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Virtual Event: Legacy of Warsaw Ghetto Uprising to be Considered

(PDF) (DOC) (JPG)March 30, 2022

Avinoam Patt

Avinoam Patt

MAHWAH, N.J. – On April 25 at 7 p.m., Avinoam Patt, the Doris and Simon Konover Chair of Judaic Studies and Director, Center for Judaic Studies and Contemporary Jewish Life at the University of Connecticut, will discuss his new book, The Jewish Heroes of Warsaw: The Afterlife of the Revolt, published last year by Wayne State University Press. He will be in conversation with Mia Serban, Ph.D., professor of Law and Society at Ramapo College. The program will take place under the auspices of The Gross Center for Holocaust and Genocide Studies and will be delivered remotely via Zoom. All wishing to attend may register at:

Patt analyzes how the heroic saga of the Warsaw Ghetto Uprising was mythologized in a way that captured the attention of Jews around the world, allowing them to imagine what it might have been like to be there, engaged in the struggle against the Nazi oppressor. The timing of the uprising, coinciding with the transition to memorialization and mourning, solidified the event as a date to remember both the heroes and the martyrs of Warsaw, and of European Jewry more broadly. In particular, the book examines the ways the uprising was seized upon by Jewish communities around the world as evidence that Jews had joined the struggle against fascism, especially by the Zionist movement that debated how to best incorporate the doomed struggle into own narrative.

Avinoam Patt is the author of Finding Home and Homeland: Jewish Youth and Zionism in the Aftermath of the Holocaust (Wayne State University Press, 2009) and co-editor of a new volume Laughter After: Humor and the Holocaust (Wayne State University Press, 2020). Until July 2019, he served as the Philip D. Feltman Professor of Modern Jewish History at the Maurice Greenberg Center for Judaic Studies at the University of Hartford, where he was also director of the Museum of Jewish Civilization.  Previously, he worked as the Miles Lerman Applied Research Scholar for Jewish Life and Culture at the Center for Advanced Holocaust Studies of the United States Holocaust Memorial Museum (USHMM). He received his Ph.D. in Modern European History and Hebrew and Judaic Studies from New York University.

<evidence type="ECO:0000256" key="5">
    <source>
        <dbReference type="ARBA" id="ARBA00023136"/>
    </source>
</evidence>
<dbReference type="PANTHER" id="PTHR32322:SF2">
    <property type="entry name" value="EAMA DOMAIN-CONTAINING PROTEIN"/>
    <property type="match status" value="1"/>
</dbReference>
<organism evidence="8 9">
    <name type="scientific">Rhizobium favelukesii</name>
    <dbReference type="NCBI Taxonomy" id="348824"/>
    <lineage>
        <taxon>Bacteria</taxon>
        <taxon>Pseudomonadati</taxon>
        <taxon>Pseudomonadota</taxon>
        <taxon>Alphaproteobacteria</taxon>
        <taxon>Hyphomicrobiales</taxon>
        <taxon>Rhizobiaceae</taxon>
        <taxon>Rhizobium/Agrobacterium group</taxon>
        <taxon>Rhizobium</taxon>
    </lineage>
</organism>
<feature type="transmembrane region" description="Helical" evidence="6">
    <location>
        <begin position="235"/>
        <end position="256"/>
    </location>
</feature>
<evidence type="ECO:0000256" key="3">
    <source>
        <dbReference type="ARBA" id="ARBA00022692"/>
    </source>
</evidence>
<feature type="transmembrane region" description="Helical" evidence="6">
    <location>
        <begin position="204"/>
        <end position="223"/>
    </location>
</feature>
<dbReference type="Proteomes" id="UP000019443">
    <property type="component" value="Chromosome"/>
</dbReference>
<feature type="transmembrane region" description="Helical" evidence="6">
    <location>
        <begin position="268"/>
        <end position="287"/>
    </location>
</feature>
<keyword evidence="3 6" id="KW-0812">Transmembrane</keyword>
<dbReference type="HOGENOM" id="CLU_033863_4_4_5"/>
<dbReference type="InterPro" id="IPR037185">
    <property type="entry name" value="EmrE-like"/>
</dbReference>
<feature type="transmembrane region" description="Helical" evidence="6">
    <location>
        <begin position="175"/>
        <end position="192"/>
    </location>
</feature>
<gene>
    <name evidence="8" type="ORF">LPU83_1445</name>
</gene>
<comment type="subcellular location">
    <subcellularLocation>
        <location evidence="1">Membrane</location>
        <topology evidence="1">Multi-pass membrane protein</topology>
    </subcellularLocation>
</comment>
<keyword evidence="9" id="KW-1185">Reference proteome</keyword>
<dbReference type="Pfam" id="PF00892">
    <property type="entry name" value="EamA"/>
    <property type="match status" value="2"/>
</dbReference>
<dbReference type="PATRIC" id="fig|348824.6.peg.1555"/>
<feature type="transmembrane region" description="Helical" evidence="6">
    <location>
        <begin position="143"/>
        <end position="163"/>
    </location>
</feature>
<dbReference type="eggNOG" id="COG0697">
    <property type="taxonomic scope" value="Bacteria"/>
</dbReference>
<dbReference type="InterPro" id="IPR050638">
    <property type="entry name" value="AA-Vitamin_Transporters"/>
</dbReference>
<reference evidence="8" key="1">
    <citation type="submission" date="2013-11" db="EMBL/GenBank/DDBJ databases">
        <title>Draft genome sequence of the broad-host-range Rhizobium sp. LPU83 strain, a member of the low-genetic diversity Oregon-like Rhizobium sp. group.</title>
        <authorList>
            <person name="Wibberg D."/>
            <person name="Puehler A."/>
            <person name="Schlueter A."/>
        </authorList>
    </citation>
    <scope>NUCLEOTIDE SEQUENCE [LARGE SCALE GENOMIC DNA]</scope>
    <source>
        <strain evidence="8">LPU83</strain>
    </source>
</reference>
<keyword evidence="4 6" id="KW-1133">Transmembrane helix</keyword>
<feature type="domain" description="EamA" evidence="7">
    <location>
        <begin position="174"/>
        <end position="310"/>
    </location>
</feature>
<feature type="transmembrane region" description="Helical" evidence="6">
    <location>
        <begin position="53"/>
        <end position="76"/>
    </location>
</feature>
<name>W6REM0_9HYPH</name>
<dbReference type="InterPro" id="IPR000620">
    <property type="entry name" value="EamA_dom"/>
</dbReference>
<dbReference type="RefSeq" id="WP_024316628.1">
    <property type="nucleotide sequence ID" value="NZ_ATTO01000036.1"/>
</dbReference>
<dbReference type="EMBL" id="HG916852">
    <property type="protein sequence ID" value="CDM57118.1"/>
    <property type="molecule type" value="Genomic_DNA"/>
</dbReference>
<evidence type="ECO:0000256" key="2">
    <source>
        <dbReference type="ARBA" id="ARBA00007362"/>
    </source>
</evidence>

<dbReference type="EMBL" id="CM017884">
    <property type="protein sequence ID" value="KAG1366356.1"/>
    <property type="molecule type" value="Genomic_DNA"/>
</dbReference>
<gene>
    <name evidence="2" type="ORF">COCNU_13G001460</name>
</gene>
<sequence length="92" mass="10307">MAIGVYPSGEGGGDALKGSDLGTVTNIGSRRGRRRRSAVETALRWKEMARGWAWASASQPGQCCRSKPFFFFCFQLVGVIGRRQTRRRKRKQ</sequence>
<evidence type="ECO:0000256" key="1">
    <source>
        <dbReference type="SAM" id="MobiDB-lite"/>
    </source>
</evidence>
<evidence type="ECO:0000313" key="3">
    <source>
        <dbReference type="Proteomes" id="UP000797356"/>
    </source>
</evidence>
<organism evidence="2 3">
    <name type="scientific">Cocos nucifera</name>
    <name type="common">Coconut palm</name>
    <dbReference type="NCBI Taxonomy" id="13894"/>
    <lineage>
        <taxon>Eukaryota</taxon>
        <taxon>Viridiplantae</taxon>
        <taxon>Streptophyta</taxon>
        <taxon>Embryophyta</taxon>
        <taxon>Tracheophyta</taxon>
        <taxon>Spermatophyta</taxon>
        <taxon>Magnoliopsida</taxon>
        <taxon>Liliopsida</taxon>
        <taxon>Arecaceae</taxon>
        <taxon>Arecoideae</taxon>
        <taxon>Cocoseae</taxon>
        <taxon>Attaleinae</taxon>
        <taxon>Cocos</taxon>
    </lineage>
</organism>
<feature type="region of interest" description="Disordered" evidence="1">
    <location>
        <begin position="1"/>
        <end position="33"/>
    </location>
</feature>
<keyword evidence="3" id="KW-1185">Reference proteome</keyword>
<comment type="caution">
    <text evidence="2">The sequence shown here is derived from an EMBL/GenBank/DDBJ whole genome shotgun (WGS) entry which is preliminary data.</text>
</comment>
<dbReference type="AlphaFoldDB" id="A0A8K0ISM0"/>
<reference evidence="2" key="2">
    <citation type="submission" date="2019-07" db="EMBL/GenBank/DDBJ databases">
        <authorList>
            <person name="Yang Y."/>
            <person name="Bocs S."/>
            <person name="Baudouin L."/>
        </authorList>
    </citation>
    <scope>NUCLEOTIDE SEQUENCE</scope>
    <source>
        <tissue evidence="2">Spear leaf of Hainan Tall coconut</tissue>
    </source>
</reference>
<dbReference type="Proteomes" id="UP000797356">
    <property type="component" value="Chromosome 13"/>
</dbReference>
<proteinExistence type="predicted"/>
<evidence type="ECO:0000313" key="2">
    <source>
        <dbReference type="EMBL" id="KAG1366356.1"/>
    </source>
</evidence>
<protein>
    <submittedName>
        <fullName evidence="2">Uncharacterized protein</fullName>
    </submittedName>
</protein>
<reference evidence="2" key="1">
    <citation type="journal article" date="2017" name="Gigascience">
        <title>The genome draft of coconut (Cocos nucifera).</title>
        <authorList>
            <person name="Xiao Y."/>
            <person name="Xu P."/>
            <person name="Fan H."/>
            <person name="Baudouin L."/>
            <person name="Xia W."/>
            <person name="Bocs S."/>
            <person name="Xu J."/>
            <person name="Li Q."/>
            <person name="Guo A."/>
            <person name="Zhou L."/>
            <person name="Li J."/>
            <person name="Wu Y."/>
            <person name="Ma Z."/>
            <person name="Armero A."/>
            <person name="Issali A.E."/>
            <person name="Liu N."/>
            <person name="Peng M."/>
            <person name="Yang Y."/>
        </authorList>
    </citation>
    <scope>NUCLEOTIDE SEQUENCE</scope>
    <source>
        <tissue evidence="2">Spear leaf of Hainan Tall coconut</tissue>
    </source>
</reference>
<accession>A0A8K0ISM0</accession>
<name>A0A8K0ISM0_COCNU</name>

For information or to request disability-related accommodations for this event, please contact or call 201-684-7409.


About Ramapo College

Ramapo College of New Jersey is the state’s premier public liberal arts college and is committed to academic excellence through interdisciplinary and experiential learning, and international and intercultural understanding. The comprehensive college is situated among the beautiful Ramapo Mountains, is within commuting distance to New York City, was named one of the 50 Most Beautiful College Campuses in America by CondeNast Traveler, and boasts the best on-campus housing in New Jersey per Established in 1969, Ramapo College offers bachelor’s degrees in the arts, business, data science, humanities, social sciences and the sciences, as well as in professional studies, which include business, education, nursing and social work. In addition, the College offers courses leading to teacher certification at the elementary and secondary levels, and offers graduate programs leading to master’s degrees in Accounting, Applied Mathematics, Business Administration, Contemporary Instructional Design, Computer Science, Creative Music Technology, Data Science, Educational Leadership, Nursing, Social Work and Special Education, as well as a Doctor of Nursing Practice.


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